The Guardian published a set of coordinated fundraising proposals from State Policy Network (SPN) members today that confirm many of these groups' intent to change state laws and policies, referring to "advancing model legislation" and "candidate briefings." These activities "arguably cross the line into lobbying," The Guardian notes. The Center for Media and Democracy (CMD) highlighted these questionable political activities in its recent report, "EXPOSED: The State Policy Network: The Powerful Right-Wing Network Helping to Hijack State Politics and Government," as well as in a recent follow-up article.
"The taxpayers have been left holding the bag.... As a result of this I think there is going to be a lot more oversight." Those were statements made by Nevada Assemblyman James Ohrenschall in an interview on Vegas Inc. September 21.
CONTACT: Alex Oberley, 608-260-9713, Alex@PRwatch.org
Madison -- Wisconsin Attorney General J.B. Van Hollen has taken the unprecedented step of asserting that a state legislator cannot be held accountable for refusing to disclose public records in response to a lawful open records request by the Center for Media and Democracy.
The American Legislative Exchange Council (ALEC) recently adopted a "model" bill from an oil-industry lobby group, that would limit the ability of states to negotiate regional "low-carbon fuel standards" (LCFS), a mechanism designed to reduce the carbon intensity of transportation fuels. If agreed by states, LCFS could have a significant impact on the sale of fuels derived from Canadian tar sands in the United States, regardless of any decision the Obama administration makes over the proposed Keystone XL pipeline.
-- By Katie Lorenze
With immigration reform advancing through Congress, an anti-immigrant network funded by a small group of right-wing foundations is trying to kill reform by pressuring moderate Republicans and appealing to the party's xenophobic wing. The groups could stymie efforts by some Republicans to appeal to the country's growing Latino population by moving to the center on immigration.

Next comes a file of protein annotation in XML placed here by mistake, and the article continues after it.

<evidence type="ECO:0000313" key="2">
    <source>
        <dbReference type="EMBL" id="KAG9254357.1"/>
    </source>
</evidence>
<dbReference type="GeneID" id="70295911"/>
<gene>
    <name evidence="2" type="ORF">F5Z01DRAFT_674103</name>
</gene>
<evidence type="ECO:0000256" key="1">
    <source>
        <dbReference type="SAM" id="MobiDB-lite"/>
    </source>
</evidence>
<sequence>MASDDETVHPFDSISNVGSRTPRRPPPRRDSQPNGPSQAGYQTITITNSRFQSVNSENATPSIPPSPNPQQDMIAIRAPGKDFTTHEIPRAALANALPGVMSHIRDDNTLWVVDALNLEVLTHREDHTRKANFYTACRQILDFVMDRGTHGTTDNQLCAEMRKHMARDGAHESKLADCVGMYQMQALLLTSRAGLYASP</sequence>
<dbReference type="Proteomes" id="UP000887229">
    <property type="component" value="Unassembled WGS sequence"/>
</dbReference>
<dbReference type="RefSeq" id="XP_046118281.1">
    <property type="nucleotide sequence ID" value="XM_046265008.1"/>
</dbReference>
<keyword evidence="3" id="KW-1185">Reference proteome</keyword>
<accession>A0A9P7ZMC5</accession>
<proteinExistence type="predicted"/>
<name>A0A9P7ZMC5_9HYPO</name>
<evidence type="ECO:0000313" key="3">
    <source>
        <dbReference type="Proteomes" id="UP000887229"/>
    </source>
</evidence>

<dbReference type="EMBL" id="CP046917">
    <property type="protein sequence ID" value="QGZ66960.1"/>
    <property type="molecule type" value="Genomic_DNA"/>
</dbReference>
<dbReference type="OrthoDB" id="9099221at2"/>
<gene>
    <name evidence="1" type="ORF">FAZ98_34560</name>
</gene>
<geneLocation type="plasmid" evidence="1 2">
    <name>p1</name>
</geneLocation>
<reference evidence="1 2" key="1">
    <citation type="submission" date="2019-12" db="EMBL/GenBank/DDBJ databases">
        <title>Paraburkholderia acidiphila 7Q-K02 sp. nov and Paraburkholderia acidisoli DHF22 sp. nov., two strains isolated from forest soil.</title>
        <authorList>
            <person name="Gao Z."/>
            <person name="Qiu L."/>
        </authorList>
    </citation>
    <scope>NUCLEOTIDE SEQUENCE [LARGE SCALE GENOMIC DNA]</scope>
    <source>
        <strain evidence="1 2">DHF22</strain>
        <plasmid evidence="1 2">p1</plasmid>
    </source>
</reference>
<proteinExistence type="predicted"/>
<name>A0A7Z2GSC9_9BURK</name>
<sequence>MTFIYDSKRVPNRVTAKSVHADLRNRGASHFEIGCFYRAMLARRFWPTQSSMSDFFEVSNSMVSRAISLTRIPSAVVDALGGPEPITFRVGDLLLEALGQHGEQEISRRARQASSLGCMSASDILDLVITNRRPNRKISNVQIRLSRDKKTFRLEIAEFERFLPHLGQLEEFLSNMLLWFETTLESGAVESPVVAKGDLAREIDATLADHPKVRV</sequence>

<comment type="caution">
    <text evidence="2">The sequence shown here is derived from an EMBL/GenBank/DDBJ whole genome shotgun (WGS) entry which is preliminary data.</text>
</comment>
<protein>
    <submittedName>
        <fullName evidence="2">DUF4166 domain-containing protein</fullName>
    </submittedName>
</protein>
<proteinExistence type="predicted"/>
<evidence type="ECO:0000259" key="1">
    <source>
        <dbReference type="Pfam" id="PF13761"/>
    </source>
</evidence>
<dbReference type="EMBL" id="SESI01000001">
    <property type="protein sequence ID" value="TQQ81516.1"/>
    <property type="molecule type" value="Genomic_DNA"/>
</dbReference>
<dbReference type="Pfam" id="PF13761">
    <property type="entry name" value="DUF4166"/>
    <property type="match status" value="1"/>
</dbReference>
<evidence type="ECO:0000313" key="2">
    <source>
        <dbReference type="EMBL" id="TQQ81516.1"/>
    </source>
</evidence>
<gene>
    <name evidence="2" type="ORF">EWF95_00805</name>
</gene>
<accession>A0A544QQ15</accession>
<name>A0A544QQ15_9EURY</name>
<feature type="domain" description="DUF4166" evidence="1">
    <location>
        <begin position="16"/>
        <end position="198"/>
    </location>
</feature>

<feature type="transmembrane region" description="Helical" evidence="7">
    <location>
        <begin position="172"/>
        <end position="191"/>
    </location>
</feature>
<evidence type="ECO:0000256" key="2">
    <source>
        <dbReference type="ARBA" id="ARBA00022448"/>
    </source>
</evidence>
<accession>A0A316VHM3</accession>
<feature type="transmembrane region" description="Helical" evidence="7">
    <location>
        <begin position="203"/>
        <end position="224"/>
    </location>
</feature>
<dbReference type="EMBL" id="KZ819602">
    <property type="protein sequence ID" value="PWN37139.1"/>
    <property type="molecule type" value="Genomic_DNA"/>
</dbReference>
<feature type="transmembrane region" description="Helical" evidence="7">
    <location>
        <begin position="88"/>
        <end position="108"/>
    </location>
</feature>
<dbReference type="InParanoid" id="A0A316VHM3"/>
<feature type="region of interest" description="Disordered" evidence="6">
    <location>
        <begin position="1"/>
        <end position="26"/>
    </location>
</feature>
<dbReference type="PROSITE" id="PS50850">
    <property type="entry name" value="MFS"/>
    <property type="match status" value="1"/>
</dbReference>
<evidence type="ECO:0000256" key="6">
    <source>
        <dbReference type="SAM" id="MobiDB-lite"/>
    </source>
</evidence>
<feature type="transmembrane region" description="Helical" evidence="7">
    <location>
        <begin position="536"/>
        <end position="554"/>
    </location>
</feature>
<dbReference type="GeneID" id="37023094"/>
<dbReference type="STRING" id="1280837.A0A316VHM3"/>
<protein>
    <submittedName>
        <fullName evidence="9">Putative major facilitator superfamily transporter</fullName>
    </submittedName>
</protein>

State Senator Glenn Grothman, Assistant Majority Leader of the Republican Caucus, is leading the charge to protect consumers from Wisconsin's rapacious rent-to-own industry. Governor Scott Walker's $68.2 billion budget bill contains provisions that would rollback common sense regulation of the industry, which has been in place since 1985.
Members of the American Legislative Exchange Council (ALEC) in the Georgia Legislature are pushing a bill to thwart locally-owned internet in underserved communities, an industry-sponsored effort that effectively reinforces the digital divide. (UPDATE: HB 282 failed on a 94-70 vote on March 7.) If Georgia had passed the bill it would have been the twentieth state to eliminate community control over internet access.
Since the Center for Media and Democracy's launch of ALEC Exposed in July 2011, CMD has known that the American Legislative Exchange Council (ALEC) and its corporate funders are accelerating the race to the bottom in wages and working conditions for America's working families. ALEC has a raft of "model bills" to lower wages and slash benefits for workers, even one to repeal state minimum wage laws.
A majority of Visa shareholders rejected an effort to require the company to provide more disclosure about its role in the American Legislative Exchange Council (ALEC) and related lobbying activities. Boston Common Asset Management, an investment firm focused on socially responsible investing, and the Unitarian Universalist Association of Congregations (UUA), a religious organization that affirms the inherent capacity for good in human beings, filed a resolution to require the company to disclose all payments used for lobbying purposes, including payments to groups like ALEC. In all, over 100 million votes were cast in favor of the resolution -- 37% -- but that substantial outpouring of support for greater transparency accounted for less than a majority of the votes cast by Visa shareholders.
Just days before three people were shot in an altercation on a college campus in Texas, fourteen Texas State Senators co-sponsored a National Rifle Association-backed bill to prohibit colleges from restricting concealed handguns on campuses. The legislation closely resembles a "model" adopted by the American Legislative Exchange Council (ALEC).